by Gena Futral, MHA, RN, CPHQ, FACHE, Senior Vice President, Advisory Solutions

Our industry is under considerable pressure to improve processes and practices that will result in lower costs, better patient outcomes, and exceptional patient experience. In virtually every article discussing improvement strategies there is one factor that is always noted as critical for success: leadership. Let’s be honest though, many of us in leadership positions do not come to work every day thinking about what theory to model for our organization. And, many without a leader title do not feel empowered to lead. In health care, a different mindset may be called for.

To be agents of change in this complex environment of payment reform, rising costs, regulatory pressures, unprecedented technology, and mergers and acquisitions, health care leaders should consider the traits of Complexity Leadership Theory (CLT). Led by Russ Marion and Mary Uhl-Bien in 2001, the development of CLT introduces the simple premise of creating environments where system interdependencies are appreciated, staff are empowered to innovate, and processes are adaptive in unpredictable environments. It transitions the focus from the leader being the problem solver to the leader creating an environment where problems can be solved through collaboration, empowerment and accountability.

To gain an appreciation for the basic tenets of CLT, consider these theoretical principles:

  • Systems Thinking: The organizational impact of how informal cultures can challenge or perpetuate status quo;
  • Theoretical Biology: Organizations are complex systems and the impact to subsystems must be considered with all changes;
  • Nonlinear Dynamics: Underlying behaviors, assumptions, rumors, and culture can accelerate or create barriers to change and must be proactively managed;
  • Complex Adaptive Systems: Simple rules such as ‘do no harm’ provide organizational focus and when rules are broken, those closest to the work should be encouraged and expected to drive innovative change.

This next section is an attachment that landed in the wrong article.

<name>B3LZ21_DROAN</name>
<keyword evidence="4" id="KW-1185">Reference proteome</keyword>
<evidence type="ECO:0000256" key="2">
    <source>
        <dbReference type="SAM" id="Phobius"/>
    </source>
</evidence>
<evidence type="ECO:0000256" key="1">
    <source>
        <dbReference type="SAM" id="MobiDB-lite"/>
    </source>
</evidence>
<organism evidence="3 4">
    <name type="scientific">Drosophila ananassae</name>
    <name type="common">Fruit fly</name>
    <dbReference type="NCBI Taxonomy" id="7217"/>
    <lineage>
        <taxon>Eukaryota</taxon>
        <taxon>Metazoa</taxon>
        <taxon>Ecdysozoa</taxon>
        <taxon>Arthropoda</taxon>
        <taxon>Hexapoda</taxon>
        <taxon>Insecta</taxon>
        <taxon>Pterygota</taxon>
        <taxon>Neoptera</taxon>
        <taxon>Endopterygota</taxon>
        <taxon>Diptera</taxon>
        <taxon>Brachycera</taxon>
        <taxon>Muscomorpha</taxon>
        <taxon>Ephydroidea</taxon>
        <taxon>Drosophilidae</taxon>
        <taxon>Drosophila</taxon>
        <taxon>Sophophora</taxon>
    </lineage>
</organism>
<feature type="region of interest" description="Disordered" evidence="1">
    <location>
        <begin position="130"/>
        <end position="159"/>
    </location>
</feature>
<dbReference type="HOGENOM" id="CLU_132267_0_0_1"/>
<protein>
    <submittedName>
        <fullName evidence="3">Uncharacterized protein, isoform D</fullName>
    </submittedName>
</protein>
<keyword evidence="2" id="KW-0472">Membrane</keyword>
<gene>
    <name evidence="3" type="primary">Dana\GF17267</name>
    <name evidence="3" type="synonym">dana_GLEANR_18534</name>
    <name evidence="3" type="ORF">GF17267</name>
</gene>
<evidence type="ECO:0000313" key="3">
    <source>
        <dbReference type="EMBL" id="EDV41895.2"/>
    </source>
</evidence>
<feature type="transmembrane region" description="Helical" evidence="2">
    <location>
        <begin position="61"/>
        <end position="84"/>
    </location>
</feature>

The application of complexity leadership traits to health care is illustrated below.

Developing the leadership skills required to innovate and solve the challenges of complex health care systems requires intentionality and a theoretical leadership framework. As complexity leaders, there is less focus on traditional leader/follower strategies with centralized power and more on appreciating system interdependencies and creating an environment where the workforce is engaged, competent, and empowered to innovatively solve problems.

Health care is a field of highly educated and competent professionals and CLT supports their empowerment to lead. As I lead teams of highly skilled professionals that include nurses, engineers and physicians just like many of you, I see engagement soar and forward movement accelerated when I focus on the environment and get out of their way.

About the author. With more than 30 years of strategic, operational and performance improvement experience, Gena Futral leads the development and execution of solutions grounded in top-performing cultures; clinical, operational, and supply analytics; and improvement strategies that drive results. Dedicated to helping health care organizations achieve performance excellence in the ambulatory and acute care setting, she leads advisory teams that partner with executives to support achievement of performance goals, support reducing harm and readmissions in the acute care setting, prepare physician practices for alternative payment models and support continuous patient readiness. Futral is certified in Total Quality Management and a former facilitator and team leader instructor. She is a member of Sigma Theta Tau International Nursing Honor Society, Fellow with the American College of Healthcare Executives, and Certified Professional in Healthcare Quality.

Published: December 10, 2019